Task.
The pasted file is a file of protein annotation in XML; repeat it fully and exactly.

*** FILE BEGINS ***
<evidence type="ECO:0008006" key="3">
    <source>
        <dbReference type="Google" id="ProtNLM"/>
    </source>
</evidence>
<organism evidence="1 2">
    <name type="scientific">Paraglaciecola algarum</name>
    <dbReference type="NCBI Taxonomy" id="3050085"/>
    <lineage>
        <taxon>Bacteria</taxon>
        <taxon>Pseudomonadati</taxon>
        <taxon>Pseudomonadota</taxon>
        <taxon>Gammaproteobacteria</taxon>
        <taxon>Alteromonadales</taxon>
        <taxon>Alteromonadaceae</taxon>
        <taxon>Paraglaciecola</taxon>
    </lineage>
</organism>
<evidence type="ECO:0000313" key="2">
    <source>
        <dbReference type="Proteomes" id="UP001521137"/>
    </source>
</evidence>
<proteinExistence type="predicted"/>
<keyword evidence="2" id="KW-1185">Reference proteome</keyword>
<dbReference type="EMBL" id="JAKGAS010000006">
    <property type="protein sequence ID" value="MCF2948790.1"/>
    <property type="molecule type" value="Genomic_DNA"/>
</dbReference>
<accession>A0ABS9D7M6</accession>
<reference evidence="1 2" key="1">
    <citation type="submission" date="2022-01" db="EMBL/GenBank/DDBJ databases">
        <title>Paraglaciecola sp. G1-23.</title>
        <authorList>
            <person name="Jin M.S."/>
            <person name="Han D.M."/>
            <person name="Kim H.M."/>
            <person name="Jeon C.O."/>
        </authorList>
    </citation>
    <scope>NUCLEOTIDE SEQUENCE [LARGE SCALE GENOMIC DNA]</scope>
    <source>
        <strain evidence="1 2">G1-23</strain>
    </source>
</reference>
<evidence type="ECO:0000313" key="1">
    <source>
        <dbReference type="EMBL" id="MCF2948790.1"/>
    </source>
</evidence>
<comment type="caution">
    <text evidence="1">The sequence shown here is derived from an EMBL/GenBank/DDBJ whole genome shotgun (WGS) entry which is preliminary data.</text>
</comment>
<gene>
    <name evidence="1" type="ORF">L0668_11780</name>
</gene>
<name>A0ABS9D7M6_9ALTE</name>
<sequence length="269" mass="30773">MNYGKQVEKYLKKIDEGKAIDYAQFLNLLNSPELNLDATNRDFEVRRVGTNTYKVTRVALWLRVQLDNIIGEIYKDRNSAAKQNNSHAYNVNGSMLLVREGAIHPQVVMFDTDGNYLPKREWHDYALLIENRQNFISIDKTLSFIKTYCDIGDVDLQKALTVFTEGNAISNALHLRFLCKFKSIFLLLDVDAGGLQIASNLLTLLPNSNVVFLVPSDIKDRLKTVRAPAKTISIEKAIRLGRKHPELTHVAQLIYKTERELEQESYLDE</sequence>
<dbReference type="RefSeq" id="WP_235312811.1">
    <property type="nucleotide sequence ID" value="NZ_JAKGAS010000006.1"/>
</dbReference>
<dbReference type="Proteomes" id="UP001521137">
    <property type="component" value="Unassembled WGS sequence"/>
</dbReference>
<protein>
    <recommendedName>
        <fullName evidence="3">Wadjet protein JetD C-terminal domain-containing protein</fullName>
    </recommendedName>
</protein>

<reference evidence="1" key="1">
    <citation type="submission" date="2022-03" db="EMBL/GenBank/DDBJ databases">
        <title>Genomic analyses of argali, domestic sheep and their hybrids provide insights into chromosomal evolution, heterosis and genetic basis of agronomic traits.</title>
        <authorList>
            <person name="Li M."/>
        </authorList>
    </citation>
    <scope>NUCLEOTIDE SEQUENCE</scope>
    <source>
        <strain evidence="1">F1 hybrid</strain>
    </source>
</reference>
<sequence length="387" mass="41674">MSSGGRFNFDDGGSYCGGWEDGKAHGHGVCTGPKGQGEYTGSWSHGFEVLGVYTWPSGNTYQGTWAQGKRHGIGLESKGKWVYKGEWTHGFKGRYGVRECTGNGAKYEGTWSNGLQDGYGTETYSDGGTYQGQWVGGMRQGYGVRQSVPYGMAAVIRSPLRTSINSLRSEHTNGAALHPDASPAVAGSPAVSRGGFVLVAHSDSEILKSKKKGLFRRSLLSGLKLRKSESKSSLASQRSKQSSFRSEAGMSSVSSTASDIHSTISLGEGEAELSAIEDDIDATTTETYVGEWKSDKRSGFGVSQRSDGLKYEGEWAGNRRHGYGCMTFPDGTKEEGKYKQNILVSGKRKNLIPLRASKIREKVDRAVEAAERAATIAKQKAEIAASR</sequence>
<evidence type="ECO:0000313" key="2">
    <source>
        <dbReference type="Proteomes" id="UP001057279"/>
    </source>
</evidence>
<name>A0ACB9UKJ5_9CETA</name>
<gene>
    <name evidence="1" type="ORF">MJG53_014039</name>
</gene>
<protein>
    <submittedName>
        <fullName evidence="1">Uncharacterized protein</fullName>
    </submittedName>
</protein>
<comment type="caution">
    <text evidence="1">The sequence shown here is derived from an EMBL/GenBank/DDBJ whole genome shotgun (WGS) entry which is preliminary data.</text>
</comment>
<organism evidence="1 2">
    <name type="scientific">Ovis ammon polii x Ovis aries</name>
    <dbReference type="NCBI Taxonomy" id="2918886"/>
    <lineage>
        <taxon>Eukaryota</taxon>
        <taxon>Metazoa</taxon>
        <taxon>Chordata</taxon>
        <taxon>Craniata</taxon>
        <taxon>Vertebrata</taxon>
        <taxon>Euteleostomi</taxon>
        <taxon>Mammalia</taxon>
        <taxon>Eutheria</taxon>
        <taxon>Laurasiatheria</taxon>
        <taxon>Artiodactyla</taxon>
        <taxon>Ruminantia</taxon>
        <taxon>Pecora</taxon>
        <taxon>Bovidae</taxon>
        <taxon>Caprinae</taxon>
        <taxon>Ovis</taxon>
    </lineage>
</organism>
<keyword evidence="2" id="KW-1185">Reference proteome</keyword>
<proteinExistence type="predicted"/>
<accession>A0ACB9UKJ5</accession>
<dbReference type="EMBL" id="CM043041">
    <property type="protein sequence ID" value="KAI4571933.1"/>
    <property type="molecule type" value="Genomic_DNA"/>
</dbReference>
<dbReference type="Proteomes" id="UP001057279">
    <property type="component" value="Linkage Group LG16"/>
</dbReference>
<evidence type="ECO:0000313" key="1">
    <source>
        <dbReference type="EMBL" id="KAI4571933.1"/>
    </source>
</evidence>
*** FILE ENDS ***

<evidence type="ECO:0008006" key="3">
    <source>
        <dbReference type="Google" id="ProtNLM"/>
    </source>
</evidence>
<organism evidence="1 2">
    <name type="scientific">Paraglaciecola algarum</name>
    <dbReference type="NCBI Taxonomy" id="3050085"/>
    <lineage>
        <taxon>Bacteria</taxon>
        <taxon>Pseudomonadati</taxon>
        <taxon>Pseudomonadota</taxon>
        <taxon>Gammaproteobacteria</taxon>
        <taxon>Alteromonadales</taxon>
        <taxon>Alteromonadaceae</taxon>
        <taxon>Paraglaciecola</taxon>
    </lineage>
</organism>
<evidence type="ECO:0000313" key="2">
    <source>
        <dbReference type="Proteomes" id="UP001521137"/>
    </source>
</evidence>
<proteinExistence type="predicted"/>
<keyword evidence="2" id="KW-1185">Reference proteome</keyword>
<dbReference type="EMBL" id="JAKGAS010000006">
    <property type="protein sequence ID" value="MCF2948790.1"/>
    <property type="molecule type" value="Genomic_DNA"/>
</dbReference>
<accession>A0ABS9D7M6</accession>
<reference evidence="1 2" key="1">
    <citation type="submission" date="2022-01" db="EMBL/GenBank/DDBJ databases">
        <title>Paraglaciecola sp. G1-23.</title>
        <authorList>
            <person name="Jin M.S."/>
            <person name="Han D.M."/>
            <person name="Kim H.M."/>
            <person name="Jeon C.O."/>
        </authorList>
    </citation>
    <scope>NUCLEOTIDE SEQUENCE [LARGE SCALE GENOMIC DNA]</scope>
    <source>
        <strain evidence="1 2">G1-23</strain>
    </source>
</reference>
<evidence type="ECO:0000313" key="1">
    <source>
        <dbReference type="EMBL" id="MCF2948790.1"/>
    </source>
</evidence>
<comment type="caution">
    <text evidence="1">The sequence shown here is derived from an EMBL/GenBank/DDBJ whole genome shotgun (WGS) entry which is preliminary data.</text>
</comment>
<gene>
    <name evidence="1" type="ORF">L0668_11780</name>
</gene>
<name>A0ABS9D7M6_9ALTE</name>
<sequence length="269" mass="30773">MNYGKQVEKYLKKIDEGKAIDYAQFLNLLNSPELNLDATNRDFEVRRVGTNTYKVTRVALWLRVQLDNIIGEIYKDRNSAAKQNNSHAYNVNGSMLLVREGAIHPQVVMFDTDGNYLPKREWHDYALLIENRQNFISIDKTLSFIKTYCDIGDVDLQKALTVFTEGNAISNALHLRFLCKFKSIFLLLDVDAGGLQIASNLLTLLPNSNVVFLVPSDIKDRLKTVRAPAKTISIEKAIRLGRKHPELTHVAQLIYKTERELEQESYLDE</sequence>
<dbReference type="RefSeq" id="WP_235312811.1">
    <property type="nucleotide sequence ID" value="NZ_JAKGAS010000006.1"/>
</dbReference>
<dbReference type="Proteomes" id="UP001521137">
    <property type="component" value="Unassembled WGS sequence"/>
</dbReference>
<protein>
    <recommendedName>
        <fullName evidence="3">Wadjet protein JetD C-terminal domain-containing protein</fullName>
    </recommendedName>
</protein>

<reference evidence="1" key="1">
    <citation type="submission" date="2022-03" db="EMBL/GenBank/DDBJ databases">
        <title>Genomic analyses of argali, domestic sheep and their hybrids provide insights into chromosomal evolution, heterosis and genetic basis of agronomic traits.</title>
        <authorList>
            <person name="Li M."/>
        </authorList>
    </citation>
    <scope>NUCLEOTIDE SEQUENCE</scope>
    <source>
        <strain evidence="1">F1 hybrid</strain>
    </source>
</reference>
<sequence length="387" mass="41674">MSSGGRFNFDDGGSYCGGWEDGKAHGHGVCTGPKGQGEYTGSWSHGFEVLGVYTWPSGNTYQGTWAQGKRHGIGLESKGKWVYKGEWTHGFKGRYGVRECTGNGAKYEGTWSNGLQDGYGTETYSDGGTYQGQWVGGMRQGYGVRQSVPYGMAAVIRSPLRTSINSLRSEHTNGAALHPDASPAVAGSPAVSRGGFVLVAHSDSEILKSKKKGLFRRSLLSGLKLRKSESKSSLASQRSKQSSFRSEAGMSSVSSTASDIHSTISLGEGEAELSAIEDDIDATTTETYVGEWKSDKRSGFGVSQRSDGLKYEGEWAGNRRHGYGCMTFPDGTKEEGKYKQNILVSGKRKNLIPLRASKIREKVDRAVEAAERAATIAKQKAEIAASR</sequence>
<evidence type="ECO:0000313" key="2">
    <source>
        <dbReference type="Proteomes" id="UP001057279"/>
    </source>
</evidence>
<name>A0ACB9UKJ5_9CETA</name>
<gene>
    <name evidence="1" type="ORF">MJG53_014039</name>
</gene>
<protein>
    <submittedName>
        <fullName evidence="1">Uncharacterized protein</fullName>
    </submittedName>
</protein>
<comment type="caution">
    <text evidence="1">The sequence shown here is derived from an EMBL/GenBank/DDBJ whole genome shotgun (WGS) entry which is preliminary data.</text>
</comment>
<organism evidence="1 2">
    <name type="scientific">Ovis ammon polii x Ovis aries</name>
    <dbReference type="NCBI Taxonomy" id="2918886"/>
    <lineage>
        <taxon>Eukaryota</taxon>
        <taxon>Metazoa</taxon>
        <taxon>Chordata</taxon>
        <taxon>Craniata</taxon>
        <taxon>Vertebrata</taxon>
        <taxon>Euteleostomi</taxon>
        <taxon>Mammalia</taxon>
        <taxon>Eutheria</taxon>
        <taxon>Laurasiatheria</taxon>
        <taxon>Artiodactyla</taxon>
        <taxon>Ruminantia</taxon>
        <taxon>Pecora</taxon>
        <taxon>Bovidae</taxon>
        <taxon>Caprinae</taxon>
        <taxon>Ovis</taxon>
    </lineage>
</organism>
<keyword evidence="2" id="KW-1185">Reference proteome</keyword>
<proteinExistence type="predicted"/>
<accession>A0ACB9UKJ5</accession>
<dbReference type="EMBL" id="CM043041">
    <property type="protein sequence ID" value="KAI4571933.1"/>
    <property type="molecule type" value="Genomic_DNA"/>
</dbReference>
<dbReference type="Proteomes" id="UP001057279">
    <property type="component" value="Linkage Group LG16"/>
</dbReference>
<evidence type="ECO:0000313" key="1">
    <source>
        <dbReference type="EMBL" id="KAI4571933.1"/>
    </source>
</evidence>